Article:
International Men



 
July 16, 2014

Team USA Defense Puts Clamps on Iroquois

by Corey McLaughlin | LaxMagazine.com | Twitter | McLaughlin Archive | World Lacrosse 2014

COMMERCE CITY, Colo. – Team USA head coach Richie Meade gathered his group after its 18-5 dismantling of the Iroquois Nationals and said, "That's the way we want to play."

Start with the faceoffs, and work your way around the field: the U.S. defense squashed the Thompson-led offense, goalie Jesse Schwartzman made timely stops, two-way midfielders controlled possession and the offense lit it up, with Rob Pannell and Paul Rabil combining for 10 goals and four assists.

And yet still, when the post-game huddle broke, U.S. assistant coach Dave Pietramala made sure to remind everyone, "We can be better." Really?

Pietramala's defense was well-prepared and executed. Close defenseman Tucker Durkin marked Lyle Thompson, as he did when the pair matched up against each other in college, and limited him to two assists. Michael Evans held Miles Thompson in check (three goals) and Lee Zink blanked crease attackman Cody Jamieson and rising Syracuse senior Randy Staats when he moved down to attack from midfield where he started the game. Staats also drew the pole of Kyle Hartzell when he played midfield.

Durkin used a tough punch check to harass Thompson throughout the tilt, and got plenty of support from roamers looking to close in if the ball appeared in a stick longer than a couple seconds. The Iroquois ended up taking fewer shots (14) than the U.S. scored goals. Pannell outscored the Nationals by two goals on his own.

"We knew a lot of their dodgers are very good at keeping the ball in their stick," Durkin said. "We wanted to make sure when we doubled, we came in hard and we made sure to try to get the ball on the ground. The biggest thing for us was protecting inside, they are so good at hitting cutters backside, inside, through the defense. We wanted to protect the interior of the defense. We thought that was crucial."

The U.S. didn't watch any tape of past Johns Hopkins-Albany games in its "bunker," its converted common-room space in the dorms at Denver University, where the group meets before doing generally anything, including breaking down film. But they did watch the last couple Iroquois games here, with Lyle Thompson shifted to attack.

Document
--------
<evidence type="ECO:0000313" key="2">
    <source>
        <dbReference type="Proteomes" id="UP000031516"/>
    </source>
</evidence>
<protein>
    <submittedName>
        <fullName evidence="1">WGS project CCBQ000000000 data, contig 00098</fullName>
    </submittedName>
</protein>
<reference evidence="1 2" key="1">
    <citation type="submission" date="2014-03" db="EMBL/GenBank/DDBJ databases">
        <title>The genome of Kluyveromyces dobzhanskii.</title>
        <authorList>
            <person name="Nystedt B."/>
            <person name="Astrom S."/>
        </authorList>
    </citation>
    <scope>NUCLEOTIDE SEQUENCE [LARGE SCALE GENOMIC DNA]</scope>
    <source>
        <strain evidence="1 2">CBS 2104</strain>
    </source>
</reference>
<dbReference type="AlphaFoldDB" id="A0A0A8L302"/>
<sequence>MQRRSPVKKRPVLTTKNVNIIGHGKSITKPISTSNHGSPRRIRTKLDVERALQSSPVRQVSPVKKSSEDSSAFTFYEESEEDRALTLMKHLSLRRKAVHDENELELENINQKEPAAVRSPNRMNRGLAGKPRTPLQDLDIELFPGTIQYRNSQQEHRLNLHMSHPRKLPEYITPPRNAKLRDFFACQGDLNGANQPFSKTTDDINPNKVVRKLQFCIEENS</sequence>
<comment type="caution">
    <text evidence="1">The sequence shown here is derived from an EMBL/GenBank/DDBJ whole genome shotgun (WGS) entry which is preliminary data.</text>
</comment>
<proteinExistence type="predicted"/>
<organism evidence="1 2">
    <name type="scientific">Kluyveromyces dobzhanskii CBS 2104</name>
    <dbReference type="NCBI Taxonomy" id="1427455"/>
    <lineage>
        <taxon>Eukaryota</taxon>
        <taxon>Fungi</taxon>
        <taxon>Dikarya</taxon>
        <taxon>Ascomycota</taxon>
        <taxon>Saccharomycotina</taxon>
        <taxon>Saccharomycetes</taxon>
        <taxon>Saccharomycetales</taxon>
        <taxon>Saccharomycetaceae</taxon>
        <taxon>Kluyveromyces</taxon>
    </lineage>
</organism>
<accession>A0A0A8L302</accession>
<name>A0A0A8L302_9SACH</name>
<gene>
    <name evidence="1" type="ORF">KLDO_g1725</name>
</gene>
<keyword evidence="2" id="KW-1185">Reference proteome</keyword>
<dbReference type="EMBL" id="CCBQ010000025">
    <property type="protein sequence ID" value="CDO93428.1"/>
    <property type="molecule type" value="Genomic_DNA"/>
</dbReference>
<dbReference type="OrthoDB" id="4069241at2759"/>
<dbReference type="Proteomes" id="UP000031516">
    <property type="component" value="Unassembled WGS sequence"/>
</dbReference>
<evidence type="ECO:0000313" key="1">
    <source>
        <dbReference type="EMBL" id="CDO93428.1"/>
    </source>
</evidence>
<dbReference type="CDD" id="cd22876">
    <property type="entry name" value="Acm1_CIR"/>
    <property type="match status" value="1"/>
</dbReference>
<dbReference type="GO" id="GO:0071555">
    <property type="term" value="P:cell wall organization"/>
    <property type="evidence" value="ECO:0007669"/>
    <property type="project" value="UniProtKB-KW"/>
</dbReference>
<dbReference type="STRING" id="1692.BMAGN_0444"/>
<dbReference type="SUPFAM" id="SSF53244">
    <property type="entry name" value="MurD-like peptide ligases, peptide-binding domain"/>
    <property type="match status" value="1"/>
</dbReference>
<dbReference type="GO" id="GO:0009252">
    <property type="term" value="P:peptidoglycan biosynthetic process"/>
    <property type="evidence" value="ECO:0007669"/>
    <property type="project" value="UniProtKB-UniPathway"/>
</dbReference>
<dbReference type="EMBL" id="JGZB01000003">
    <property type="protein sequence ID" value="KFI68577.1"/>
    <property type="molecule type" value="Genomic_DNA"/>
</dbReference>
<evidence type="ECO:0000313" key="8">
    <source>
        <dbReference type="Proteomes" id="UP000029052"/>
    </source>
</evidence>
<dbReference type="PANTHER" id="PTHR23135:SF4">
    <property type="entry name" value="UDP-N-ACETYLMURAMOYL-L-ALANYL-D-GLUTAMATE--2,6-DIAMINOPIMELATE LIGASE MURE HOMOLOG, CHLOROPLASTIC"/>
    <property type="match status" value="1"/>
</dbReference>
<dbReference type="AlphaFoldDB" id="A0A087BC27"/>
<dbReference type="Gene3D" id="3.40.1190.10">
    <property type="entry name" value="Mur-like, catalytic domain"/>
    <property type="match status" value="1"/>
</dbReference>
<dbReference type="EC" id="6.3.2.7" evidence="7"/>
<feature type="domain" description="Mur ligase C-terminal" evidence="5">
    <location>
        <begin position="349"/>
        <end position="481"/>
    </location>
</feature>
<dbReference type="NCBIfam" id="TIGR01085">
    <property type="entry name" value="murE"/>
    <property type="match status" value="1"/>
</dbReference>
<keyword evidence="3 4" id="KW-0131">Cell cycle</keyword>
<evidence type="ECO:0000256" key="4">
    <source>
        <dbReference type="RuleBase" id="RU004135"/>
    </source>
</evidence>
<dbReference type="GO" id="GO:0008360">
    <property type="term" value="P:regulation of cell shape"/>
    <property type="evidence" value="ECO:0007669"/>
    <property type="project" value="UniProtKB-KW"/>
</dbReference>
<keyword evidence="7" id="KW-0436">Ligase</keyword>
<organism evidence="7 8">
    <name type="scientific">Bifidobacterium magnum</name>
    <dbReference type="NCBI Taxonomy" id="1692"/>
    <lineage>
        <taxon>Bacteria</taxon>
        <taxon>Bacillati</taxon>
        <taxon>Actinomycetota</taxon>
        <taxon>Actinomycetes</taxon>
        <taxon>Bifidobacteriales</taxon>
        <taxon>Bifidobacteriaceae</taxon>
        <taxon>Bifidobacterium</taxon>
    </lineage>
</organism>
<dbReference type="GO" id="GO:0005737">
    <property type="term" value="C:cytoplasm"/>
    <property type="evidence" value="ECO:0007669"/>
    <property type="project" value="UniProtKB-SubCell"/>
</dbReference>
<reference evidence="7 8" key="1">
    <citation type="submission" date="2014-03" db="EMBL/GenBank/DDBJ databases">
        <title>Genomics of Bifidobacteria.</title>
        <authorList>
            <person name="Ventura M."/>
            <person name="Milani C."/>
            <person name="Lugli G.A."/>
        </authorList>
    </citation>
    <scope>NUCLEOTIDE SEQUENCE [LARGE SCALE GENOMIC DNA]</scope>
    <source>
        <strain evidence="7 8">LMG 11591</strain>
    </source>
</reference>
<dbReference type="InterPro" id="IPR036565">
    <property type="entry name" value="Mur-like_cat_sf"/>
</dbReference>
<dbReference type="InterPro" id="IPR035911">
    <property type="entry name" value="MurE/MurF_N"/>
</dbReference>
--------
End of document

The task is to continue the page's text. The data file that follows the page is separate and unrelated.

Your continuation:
Team USA goalie Jesse Schwartzman needed to make only four saves in a 18-5 rout of the Iroquois Nationals on Tuesday night. (Scott McCall)

"The defense played great," Evans said. "When we did play defense, we stuck to the game plan. We went over it today and last night. ... Tucker played him in college and did a phenomenal job covering him and is familiar with him. And the other guys, our mentality is a team concept. It was going to be all seven of us out there, including Jesse [Schwartzman]."

The U.S. goalie only needed to make four saves, but had a few stops early that erased any possibility of the Nationals building up early momentum.

"Our goalie was fabulous when he needed to be," Pietramala said. "Early on, we played excellent defense. As the game progressed we got a little sloppy and stared off the ball a little bit. But when you hold a group like this to five goals, it's a good day. A lot of the credit goes to the guys at the X and the offense end. It was a good team win, but we can improve on that mark defensively. I think we can be better than that."

Watching from the offensive end of the field, Pannell looked at Zink, the top defenseman on the Denver Outlaws, Durkin, a MLL rookie of the year candidate last season, and Evans, a perennial all-pro, and saw what had been a nightmare to go against in the U.S. tryout process turn into a dream as the world championships have unfolded.

The U.S. has put up a lot of impressive numbers, but allowing an average of 4.6 goals in five pool play games is a pretty good one. They held Canada scoreless for more than 30 minutes in the tournament opener Thursday night.

"It's every guy I go against in the MLL on one team," Pannell said. "It's a nightmare for me. That makes them better, it makes me better, and it makes our offense better. If we can score on our defense, we know we'll be able to have success against anyone. I'm fortunate that I'm watching them play now and not playing against them. They've been great."

Notes and Quotes

Short-stick defensive midfielder Dan Burns, nursing a tweaked groin injured during the Japan game, played the first possession of the game, but was sidelined the rest of the way. Kyle Harrison, who had been held out of the previous two games as a precautionary measure, saw more time at defensive midfield, with starter Matt Abbott and Mitch Belisle, who has bumped between long- and short-stick defense throughout the tournament. Burns could have played if needed, Pietramala said.

"He's OK," he said. "The good thing is we got Harrison back. The plan was to use him a little bit more. Mitch Belisle has been a blessing. We can use him in a lot of different roles. With Danny, Kyle, Mitch and Matt we got four short-sticks we can rotate through, or we can put Mitch down low and play three short-sticks."

Iroquois coach Steve Beville agreed with Meade's assessment of Team USA: "The U.S. played like they were supposed to. They are incredibly well-coached. They are big, strong, fast, can shoot it. They won all the faceoffs. The biggest key to whole thing was Schwartzman early. He saved everything early. They are outstanding defensively in every way as well. They have outstanding individual defenseman and their coaching staff has them playing really, really good help out defense. You combine incredibly athletic guys with great coaching and great help-out, they are playing as a team. You put all those things together, and it makes it incredibly impressive."


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